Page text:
“It all started when Layne was 10 years old, mostly just something to entertain him and to have some fun,” Scott told NBC Sports. “But it’s turned into a full-fledged job. My life and plate have been full.”

MORE: NASCAR Power Rankings: Memorable quotes

The Riggs family’s race shop is located in Bahama, North Carolina, Riggs’ home base during his NASCAR career. Scott describes himself as the “truck driver, spotter, crew chief and in-shop mechanic.”

“I am very tired,” he said.

The team, which depends on volunteers, didn’t plan to race in so many events this season, but when Layne started the year with a string of victories, it made sense to chase the national championship and give him a chance to be the youngest winner ever.

“To chase it that hard and be that close and then to win it, it was very exhausting,” Scott said. “It was a very big relief to finish the year.”

Success on short tracks resulted in Layne racing in three Camping World Truck Series events this year with Halmar Racing. He had a best finish of seventh at Lucas Oil Indianapolis Raceway Park in his series debut.

MORE: Snowball Derby attracts top NASCAR drivers

Scott Riggs ended his NASCAR driving career in 2014 in the Truck Series. He won five Truck races and four Xfinity races and ran 208 Cup races without a win. He made his Truck debut in 1999, moved to Xfinity in 2002 (winning Rookie of the Year) and then to Cup in 2004.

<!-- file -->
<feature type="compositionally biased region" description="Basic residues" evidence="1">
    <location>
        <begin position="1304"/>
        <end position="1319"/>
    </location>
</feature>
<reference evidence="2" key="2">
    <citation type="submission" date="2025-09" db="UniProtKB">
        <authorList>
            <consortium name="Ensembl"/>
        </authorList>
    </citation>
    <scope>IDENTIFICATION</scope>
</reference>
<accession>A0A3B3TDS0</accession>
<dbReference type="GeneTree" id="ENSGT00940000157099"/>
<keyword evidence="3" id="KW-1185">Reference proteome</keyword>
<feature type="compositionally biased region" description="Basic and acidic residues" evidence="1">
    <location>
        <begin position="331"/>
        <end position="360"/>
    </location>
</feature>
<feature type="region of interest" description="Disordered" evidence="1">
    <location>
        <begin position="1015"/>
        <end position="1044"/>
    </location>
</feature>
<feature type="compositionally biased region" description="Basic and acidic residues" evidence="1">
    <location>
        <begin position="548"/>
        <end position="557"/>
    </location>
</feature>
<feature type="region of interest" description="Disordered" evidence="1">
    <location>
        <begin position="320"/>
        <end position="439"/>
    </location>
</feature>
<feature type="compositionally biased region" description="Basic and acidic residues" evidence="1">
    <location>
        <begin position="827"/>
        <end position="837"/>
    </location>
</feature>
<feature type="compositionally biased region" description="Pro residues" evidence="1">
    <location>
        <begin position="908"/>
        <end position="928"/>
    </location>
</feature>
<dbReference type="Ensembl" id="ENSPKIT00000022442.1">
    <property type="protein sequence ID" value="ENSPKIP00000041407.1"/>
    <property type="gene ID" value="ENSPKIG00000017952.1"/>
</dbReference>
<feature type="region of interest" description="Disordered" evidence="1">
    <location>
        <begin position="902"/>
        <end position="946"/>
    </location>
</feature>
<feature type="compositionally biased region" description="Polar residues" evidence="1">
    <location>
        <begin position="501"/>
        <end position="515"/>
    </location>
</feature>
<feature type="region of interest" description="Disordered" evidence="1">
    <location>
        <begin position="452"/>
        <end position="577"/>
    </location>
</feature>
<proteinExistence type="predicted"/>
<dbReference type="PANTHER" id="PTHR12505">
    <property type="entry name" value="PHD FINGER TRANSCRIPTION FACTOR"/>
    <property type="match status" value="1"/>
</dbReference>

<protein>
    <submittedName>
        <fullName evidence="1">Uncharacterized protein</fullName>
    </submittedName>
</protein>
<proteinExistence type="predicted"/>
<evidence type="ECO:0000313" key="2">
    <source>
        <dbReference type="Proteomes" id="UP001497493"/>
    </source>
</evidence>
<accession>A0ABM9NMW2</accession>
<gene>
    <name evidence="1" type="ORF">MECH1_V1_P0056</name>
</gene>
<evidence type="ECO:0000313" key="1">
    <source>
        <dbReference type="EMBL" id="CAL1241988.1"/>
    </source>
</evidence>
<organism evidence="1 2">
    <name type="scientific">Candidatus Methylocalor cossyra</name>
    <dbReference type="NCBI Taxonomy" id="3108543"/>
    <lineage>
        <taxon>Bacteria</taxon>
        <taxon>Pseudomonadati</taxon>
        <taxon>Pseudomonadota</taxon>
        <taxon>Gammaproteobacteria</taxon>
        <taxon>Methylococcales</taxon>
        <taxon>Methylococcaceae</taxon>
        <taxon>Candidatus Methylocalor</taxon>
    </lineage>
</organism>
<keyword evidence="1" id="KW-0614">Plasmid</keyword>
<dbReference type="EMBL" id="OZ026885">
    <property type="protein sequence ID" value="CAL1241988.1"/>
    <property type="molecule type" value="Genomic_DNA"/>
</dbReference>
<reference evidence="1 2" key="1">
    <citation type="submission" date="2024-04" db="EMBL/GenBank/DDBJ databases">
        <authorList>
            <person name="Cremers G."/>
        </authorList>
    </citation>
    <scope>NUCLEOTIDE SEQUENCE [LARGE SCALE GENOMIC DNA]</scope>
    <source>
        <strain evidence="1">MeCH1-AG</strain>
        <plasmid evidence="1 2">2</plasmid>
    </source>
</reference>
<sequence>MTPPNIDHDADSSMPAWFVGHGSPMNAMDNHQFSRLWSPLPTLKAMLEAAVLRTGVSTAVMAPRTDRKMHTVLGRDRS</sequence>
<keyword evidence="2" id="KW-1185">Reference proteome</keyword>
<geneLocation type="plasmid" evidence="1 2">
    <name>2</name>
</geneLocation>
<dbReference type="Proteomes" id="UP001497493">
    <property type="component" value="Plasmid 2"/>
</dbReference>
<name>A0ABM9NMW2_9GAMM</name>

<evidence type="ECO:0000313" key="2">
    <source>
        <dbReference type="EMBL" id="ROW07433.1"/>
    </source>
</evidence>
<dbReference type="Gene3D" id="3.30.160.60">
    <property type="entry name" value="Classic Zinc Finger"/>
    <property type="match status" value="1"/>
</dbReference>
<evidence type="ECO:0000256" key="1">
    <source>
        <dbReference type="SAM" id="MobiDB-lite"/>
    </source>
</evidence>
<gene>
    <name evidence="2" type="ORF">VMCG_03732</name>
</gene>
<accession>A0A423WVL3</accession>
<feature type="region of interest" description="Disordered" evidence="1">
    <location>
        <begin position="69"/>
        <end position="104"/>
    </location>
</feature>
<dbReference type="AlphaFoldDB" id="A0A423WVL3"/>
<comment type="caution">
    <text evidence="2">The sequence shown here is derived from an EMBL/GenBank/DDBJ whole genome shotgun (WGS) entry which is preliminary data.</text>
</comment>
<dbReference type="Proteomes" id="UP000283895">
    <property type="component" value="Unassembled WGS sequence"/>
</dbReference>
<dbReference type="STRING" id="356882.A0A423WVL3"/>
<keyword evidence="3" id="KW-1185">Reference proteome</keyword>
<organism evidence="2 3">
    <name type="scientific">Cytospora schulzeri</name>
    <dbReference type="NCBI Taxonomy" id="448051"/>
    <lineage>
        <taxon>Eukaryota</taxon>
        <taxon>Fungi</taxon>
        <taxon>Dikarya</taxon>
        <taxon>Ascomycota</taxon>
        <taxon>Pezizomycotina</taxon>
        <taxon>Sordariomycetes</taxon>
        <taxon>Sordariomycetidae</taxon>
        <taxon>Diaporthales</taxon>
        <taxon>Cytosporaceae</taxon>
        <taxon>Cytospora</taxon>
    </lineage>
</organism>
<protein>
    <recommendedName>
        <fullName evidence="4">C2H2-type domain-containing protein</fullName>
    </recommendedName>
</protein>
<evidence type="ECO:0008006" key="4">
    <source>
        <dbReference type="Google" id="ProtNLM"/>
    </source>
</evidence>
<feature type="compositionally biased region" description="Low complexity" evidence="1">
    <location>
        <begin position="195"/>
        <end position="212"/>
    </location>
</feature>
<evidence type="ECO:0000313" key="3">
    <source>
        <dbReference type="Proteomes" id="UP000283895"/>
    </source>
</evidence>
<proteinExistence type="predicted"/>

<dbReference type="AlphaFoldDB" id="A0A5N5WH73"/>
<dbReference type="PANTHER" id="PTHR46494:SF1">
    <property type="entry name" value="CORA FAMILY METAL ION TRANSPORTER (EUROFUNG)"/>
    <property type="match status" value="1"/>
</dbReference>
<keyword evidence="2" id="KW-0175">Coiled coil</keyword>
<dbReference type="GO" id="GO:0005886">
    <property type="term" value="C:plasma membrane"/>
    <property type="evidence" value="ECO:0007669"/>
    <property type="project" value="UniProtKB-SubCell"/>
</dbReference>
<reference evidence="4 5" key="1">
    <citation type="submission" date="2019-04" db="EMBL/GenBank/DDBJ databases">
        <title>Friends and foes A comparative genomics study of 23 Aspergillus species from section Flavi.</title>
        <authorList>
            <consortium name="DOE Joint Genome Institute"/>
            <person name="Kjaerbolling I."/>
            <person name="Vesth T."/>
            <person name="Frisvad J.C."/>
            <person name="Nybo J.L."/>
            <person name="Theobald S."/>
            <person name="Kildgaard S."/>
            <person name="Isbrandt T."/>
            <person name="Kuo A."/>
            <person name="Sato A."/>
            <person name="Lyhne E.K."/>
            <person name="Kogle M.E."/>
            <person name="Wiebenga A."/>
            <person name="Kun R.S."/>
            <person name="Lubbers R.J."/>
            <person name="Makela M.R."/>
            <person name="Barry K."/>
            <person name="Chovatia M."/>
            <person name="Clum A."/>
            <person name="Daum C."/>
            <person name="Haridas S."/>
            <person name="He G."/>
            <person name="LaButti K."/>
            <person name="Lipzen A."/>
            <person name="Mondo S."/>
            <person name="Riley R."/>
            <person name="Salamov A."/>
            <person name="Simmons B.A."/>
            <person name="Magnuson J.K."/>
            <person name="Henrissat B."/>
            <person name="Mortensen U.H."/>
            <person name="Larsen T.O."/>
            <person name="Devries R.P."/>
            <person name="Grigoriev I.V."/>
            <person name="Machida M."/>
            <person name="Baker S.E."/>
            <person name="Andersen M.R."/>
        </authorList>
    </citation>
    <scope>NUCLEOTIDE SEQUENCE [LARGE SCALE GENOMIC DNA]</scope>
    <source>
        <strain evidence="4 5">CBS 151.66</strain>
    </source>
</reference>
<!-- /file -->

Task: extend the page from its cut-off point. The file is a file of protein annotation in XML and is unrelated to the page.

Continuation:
Riggs, now 51, raced in the Cup Series from 2004-13 with stops at MB2 Motorsports and with teams owned by Gene Haas, Tommy Baldwin and Ray Evernham, among others. He had four top-five finishes.

“I think I was very fortunate and the timing was right for me to move up through the ranks and get so many good opportunities,” Riggs said. “I raced late models for a long time, and then all of a sudden I got the opportunity to get in a truck. Won some races and poles and won races and poles in Xfinity.”

MORE: Jody Ridley’s upset for the ages

He ran out of chances in Cup as team models shifted, including some downsizing and mergers.

“I felt like I couldn’t get an opportunity that I had worked for and earned,” Riggs said. “It was hard for me. I was bitter for a year or so. But I look back, and a realization came over me that I was fortunate to have that time with my kids when they were at the right ages. I got to watch them do their things and just be the dad I wanted to be — not being gone four out of every seven days racing.

“I don’t think I’d have the relationship I have today with my kids if I had had a longer time in the sport.”

 

 

NASCAR Power Rankings: Memorable quotes through the years